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Babies – 0-9 months

 

The First 3 Months

While life with a new baby may seem like a constant roundabout of eating, sleeping and nappy changing, there is a huge amount of play going on.  Tickling toes, eye contact, sing-song voices and splashy bath time are just some of the ways you are helping your baby to develop through play.

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Toys And Play

Babies First 3 MonthsSmall babies have limited muscle control which makes active (and accurate!) play tricky, but there are lots of ways to interact with them. Pulling funny faces is guaranteed to raise a smile – eventually – and ‘peek-a-boo’ is a perennial favourite.  Simple shapes, primary colours and toys which make a sound create a stimulating environment that can help them develop both attention span and curiosity. Don’t forget that most babies explore orally and won’t differentiate between an appropriate toy and your earring so keep small objects that can be swallowed away from babies…

 

What types of play?
  • Rattles*
  • Mobiles*
  • Mirrors*
  • Soft toys
  • Playing peek-a-boo
  • Change your expressions – smile, frown, laugh, surprise
  • Make different sounds and try to move around so baby’s vision follows you (don’t be too loud as this can startle your child or in extreme cases cause damage to sensitive ears)
  • Wear contrasting coloured clothes so that your movement keeps them entertained
  • Board Games
  • Make sock puppets to tell stories –  visually appealing and will help encourage language

* using sound and colours to help to develop focusing skills.

 

3-6 months

Between three and six months your baby will begin to gain control of head and arm movements which will enable them to control actions such as grasping, rolling, supporting their upper body, reaching and swiping at moving objects. At this age they will begin to locate sounds and start to co-ordinate hand and eye movements, recognising people and objects at a distance. Importantly your baby will become more social, displaying a smile and using more expressions to communicate with you. Being more social will lead to an enjoyment of playing with others and they will become more able to kick and grab for things. Most babies will want to explore and play with objects and most certainly will try to put almost anything in their mouth! This is fine as long as you have ensured that the toy is appropriate for this age group (there are no small parts that could be swallowed).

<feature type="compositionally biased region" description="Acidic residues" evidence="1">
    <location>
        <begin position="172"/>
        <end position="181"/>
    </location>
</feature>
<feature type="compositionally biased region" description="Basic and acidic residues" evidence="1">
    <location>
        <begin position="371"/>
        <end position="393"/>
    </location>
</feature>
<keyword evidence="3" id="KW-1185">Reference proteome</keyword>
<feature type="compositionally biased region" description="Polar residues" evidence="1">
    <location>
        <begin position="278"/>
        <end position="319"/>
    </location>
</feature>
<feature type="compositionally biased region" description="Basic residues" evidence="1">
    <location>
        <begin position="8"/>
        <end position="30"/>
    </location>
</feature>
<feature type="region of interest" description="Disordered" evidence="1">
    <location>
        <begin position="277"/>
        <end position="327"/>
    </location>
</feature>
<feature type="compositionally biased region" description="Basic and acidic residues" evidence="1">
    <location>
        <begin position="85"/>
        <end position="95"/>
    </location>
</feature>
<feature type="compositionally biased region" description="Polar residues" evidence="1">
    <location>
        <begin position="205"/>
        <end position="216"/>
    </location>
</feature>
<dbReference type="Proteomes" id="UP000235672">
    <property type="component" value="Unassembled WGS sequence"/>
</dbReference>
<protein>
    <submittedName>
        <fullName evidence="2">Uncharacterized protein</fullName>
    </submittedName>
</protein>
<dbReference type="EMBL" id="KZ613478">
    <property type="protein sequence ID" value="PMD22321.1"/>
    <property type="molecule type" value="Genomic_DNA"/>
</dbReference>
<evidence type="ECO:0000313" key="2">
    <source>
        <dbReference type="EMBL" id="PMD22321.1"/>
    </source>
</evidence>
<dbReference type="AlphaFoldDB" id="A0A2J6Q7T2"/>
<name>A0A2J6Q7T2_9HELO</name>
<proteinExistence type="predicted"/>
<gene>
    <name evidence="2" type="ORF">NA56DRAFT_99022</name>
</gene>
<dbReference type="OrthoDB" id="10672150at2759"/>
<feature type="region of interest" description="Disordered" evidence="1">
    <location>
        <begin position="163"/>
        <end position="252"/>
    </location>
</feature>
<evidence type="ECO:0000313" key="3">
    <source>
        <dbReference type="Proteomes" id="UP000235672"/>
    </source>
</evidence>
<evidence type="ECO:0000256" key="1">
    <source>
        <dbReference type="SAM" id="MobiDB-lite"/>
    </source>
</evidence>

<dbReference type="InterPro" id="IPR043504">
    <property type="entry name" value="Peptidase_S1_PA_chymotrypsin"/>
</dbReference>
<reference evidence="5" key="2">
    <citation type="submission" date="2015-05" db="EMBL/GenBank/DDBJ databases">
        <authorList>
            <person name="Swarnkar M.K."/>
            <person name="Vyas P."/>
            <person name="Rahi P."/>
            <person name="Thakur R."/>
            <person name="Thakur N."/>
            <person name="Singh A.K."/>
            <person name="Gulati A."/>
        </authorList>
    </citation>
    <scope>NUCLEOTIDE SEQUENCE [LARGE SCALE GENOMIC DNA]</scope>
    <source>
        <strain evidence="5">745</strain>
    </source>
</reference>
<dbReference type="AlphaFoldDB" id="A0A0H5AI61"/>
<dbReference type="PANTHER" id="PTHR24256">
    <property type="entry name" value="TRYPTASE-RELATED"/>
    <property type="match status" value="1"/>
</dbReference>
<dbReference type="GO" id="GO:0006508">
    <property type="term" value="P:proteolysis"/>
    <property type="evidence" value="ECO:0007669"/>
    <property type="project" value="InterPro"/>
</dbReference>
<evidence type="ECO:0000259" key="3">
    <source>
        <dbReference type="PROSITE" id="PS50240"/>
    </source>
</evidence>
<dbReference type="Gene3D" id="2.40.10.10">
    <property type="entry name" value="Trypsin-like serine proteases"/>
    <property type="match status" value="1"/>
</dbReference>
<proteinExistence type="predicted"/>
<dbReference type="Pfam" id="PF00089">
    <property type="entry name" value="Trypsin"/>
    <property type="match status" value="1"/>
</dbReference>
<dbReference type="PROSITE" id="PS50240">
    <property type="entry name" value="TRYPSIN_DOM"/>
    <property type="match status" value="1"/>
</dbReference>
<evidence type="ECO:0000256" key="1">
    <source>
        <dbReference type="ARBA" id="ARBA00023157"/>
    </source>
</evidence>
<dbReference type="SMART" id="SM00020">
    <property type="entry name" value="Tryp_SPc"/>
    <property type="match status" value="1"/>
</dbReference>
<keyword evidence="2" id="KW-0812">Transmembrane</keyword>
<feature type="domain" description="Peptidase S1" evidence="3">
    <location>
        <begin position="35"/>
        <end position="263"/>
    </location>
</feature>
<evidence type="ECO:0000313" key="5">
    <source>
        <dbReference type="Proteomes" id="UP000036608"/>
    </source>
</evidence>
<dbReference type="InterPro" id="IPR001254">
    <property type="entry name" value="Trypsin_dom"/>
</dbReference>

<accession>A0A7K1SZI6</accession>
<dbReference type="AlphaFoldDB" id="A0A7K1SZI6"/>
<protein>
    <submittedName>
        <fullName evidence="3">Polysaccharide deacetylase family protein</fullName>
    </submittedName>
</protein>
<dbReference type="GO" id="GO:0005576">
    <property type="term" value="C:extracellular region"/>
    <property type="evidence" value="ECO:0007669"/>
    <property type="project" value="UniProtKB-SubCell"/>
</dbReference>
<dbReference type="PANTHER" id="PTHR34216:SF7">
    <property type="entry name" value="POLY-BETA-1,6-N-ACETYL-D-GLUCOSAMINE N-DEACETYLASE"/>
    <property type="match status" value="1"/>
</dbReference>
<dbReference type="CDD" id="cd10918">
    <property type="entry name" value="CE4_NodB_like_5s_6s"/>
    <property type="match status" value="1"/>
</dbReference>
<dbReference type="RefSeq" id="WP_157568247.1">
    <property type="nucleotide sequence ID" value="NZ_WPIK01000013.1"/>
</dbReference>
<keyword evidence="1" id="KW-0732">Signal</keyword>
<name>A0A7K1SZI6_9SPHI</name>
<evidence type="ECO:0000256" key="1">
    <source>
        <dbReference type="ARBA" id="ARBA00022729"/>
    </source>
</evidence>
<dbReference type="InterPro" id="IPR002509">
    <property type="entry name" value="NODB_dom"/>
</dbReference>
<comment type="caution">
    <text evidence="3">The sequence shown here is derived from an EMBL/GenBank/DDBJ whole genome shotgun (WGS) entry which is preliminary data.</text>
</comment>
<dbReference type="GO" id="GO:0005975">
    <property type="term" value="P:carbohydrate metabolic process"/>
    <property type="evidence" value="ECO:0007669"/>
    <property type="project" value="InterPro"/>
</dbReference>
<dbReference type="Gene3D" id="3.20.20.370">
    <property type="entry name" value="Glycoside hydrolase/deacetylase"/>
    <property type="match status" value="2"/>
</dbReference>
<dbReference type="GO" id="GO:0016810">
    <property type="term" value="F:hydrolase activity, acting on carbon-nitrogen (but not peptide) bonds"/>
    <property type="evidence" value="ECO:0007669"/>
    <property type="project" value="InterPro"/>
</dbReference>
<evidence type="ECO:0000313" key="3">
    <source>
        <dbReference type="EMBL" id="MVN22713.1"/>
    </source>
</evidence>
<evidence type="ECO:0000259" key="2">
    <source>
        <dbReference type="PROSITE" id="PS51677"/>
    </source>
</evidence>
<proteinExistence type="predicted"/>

Toys And Play

Babies 3 - 6 MonthsAs your baby becomes more aware of their environment they will enjoy playing with things they can touch and interact with. Baby gyms, which have objects dangling down, are perfect for their flailing limbs, as the various noises, and textures of the objects they collide with will be entertaining. These types of toys will encourage the movement of arms and legs and strengthen backs and necks in preparation for your baby starting to crawl. Music is also very important at this stage of a baby’s life as it can lay the foundations of language development. Anything with a rhythm will be welcomed, with upbeat music used to stimulate the baby, and softer music used to calm and soothe the child.

 

What types of play?